Bulletin board: aviation industry news round-up

This week: Small Planet Airlines to restructure; Norwegian’s latest financials, fuel costs weigh heavy for JetBlue; Vistara secures cash injection; Q3 Boeing deliveries and more.

A round-up of the latest news from the aviation industry this week.

Small Planet Airlines to restructure Lithuanian arm 
Leisure carrier Small Planet Airlines announced that its Lithuanian business, Small Planet Airlines UAB, has filed for restructuring under Lithuanian law.

The move follows similar restructuring proceedings at its German and Polish businesses.

In a statement, Small Planet Airlines said its Lithuanian arm was expected to make an operating profit of €3.4m in 2018, but it has been exposed to the debts of the Polish and German companies.

“Small Planet Airlines in Poland and Germany were loss-making companies, whereas Small Planet Airlines Lithuania continued to operate successfully this year,” said Small Planet Airlines Lithuania chief executive Kristijonas Kaikaris.

“However, the debts accumulated due to the situation in Germany and Poland will be greater than profit.

“For the restructuring to be successful in Germany and Poland, finding a new investor is vital, whereas Lithuanian company can survive without it.

“However, we are leaving this option on the table and having talks with potential investors since additional financial injection would allow Small Planet Airlines Lithuania to go through the restructuring easier and faster.”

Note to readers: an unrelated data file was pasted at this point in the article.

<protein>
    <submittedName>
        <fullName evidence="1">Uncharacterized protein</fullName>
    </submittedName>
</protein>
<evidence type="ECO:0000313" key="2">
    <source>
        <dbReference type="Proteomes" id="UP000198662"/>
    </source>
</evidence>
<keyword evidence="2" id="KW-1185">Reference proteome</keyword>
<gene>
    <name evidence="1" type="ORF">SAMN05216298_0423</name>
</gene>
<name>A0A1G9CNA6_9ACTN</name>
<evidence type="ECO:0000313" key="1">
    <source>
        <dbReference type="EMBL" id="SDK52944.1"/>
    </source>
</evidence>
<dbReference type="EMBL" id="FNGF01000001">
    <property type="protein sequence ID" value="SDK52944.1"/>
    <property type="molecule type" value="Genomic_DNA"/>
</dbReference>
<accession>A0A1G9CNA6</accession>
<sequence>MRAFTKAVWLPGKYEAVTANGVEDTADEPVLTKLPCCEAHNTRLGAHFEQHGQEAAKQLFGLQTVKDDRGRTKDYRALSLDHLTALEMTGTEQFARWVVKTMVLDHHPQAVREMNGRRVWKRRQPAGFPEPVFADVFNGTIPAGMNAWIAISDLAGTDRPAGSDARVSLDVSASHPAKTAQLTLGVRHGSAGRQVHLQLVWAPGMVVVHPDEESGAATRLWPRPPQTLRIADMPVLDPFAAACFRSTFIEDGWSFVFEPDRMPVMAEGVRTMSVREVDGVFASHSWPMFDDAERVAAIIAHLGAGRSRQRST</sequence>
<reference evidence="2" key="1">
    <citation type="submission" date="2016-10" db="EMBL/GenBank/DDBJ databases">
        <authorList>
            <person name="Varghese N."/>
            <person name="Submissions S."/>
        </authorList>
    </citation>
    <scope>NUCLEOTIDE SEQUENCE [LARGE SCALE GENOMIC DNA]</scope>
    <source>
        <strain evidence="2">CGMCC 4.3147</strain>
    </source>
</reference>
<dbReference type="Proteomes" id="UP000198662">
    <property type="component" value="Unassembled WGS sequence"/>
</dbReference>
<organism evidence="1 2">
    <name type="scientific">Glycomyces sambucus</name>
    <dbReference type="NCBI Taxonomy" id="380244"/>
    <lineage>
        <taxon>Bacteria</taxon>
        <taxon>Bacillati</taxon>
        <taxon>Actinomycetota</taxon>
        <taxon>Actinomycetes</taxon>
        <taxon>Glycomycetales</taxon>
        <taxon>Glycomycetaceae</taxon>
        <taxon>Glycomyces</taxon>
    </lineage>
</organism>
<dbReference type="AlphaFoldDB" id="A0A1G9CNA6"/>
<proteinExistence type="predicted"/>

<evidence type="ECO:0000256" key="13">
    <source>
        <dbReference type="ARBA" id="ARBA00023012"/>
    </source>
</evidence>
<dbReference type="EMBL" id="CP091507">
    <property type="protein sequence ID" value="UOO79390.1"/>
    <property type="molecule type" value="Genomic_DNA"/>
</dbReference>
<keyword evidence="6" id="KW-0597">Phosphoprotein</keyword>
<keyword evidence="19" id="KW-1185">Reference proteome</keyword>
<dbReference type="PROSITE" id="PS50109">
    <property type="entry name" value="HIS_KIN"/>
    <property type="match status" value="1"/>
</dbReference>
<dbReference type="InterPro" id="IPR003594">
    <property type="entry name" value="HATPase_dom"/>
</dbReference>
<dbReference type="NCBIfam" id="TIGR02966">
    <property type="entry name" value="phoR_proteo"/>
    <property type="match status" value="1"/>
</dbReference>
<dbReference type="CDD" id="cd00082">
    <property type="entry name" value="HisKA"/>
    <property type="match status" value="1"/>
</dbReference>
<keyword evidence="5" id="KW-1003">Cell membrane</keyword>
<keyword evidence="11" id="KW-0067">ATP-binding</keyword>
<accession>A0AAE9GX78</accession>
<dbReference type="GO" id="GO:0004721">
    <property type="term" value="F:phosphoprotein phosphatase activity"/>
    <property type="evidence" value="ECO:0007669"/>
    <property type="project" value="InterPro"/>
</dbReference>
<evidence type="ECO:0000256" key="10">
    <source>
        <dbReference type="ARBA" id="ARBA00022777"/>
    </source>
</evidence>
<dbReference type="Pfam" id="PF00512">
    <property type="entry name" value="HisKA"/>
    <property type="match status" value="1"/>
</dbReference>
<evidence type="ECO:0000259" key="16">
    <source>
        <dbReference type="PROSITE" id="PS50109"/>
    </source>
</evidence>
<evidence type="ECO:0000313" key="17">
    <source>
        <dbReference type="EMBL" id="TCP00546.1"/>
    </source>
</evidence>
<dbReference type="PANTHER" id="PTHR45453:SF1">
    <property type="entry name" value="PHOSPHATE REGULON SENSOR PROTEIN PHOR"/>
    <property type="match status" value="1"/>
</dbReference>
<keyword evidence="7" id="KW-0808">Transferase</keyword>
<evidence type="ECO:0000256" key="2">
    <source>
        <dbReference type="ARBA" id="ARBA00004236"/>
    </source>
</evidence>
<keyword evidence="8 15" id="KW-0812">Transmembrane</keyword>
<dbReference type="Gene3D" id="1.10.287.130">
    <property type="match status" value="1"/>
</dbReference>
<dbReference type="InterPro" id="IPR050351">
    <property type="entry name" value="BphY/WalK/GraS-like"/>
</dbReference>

Kjos says Norwegian enjoyed a “solid” quarter
Norwegian’s has reported a rise in net profit for the third quarter of the year to 1.3 billion Norwegian kroner ($156m), compared with 1.11 billion a year earlier. Total revenue increased by 33 percent to 13.4 billion kroner.

The low-cost airline said it carried 10.9 million passengers during the quarter, compared with 9.8 million for the same quarter last year.

Total operating expenses, excluding leasing and depreciation, increased by 45 percent to NOK 10 billion kroner, up from 6.9 billion kroner a year ago, mainly because of a 33 percent rise in fuel prices.

Chief executive Bjørn Kjos describe the quarter as “solid” but said tough competition, high oil prices and a strong dollar means the carrier plans to further streamline operations and reduce costs.

Fuel costs weigh heavy for JetBlue
Rising fuel costs have hit US low-cost carrier JetBlue’s bottom line. The airline said earnings fell to $0.43 per share from $0.55 in the year-ago quarter. The figure excluded $112m in one-time costs related to its E190 fleet transition and a recently signed pilot contract

“Our financial performance was impacted by fuel prices that increased approximately 37% year over year,” said president and chief operating officer Joanna Geraghty.

“In the short term, we are focused on improving our earnings, particularly in the areas we can control, and have a plan to improve margins in 2019, and again in 2020. We are taking actions to recapture higher fuel costs through price – both with fare increases over recent months and through higher ancillary revenue initiatives.”

Capacity is expected to increase between 7.5 percent and 9.5 percent year-on-year in the fourth quarter of 2018.

Gatwick outlines proposals to use emergency runway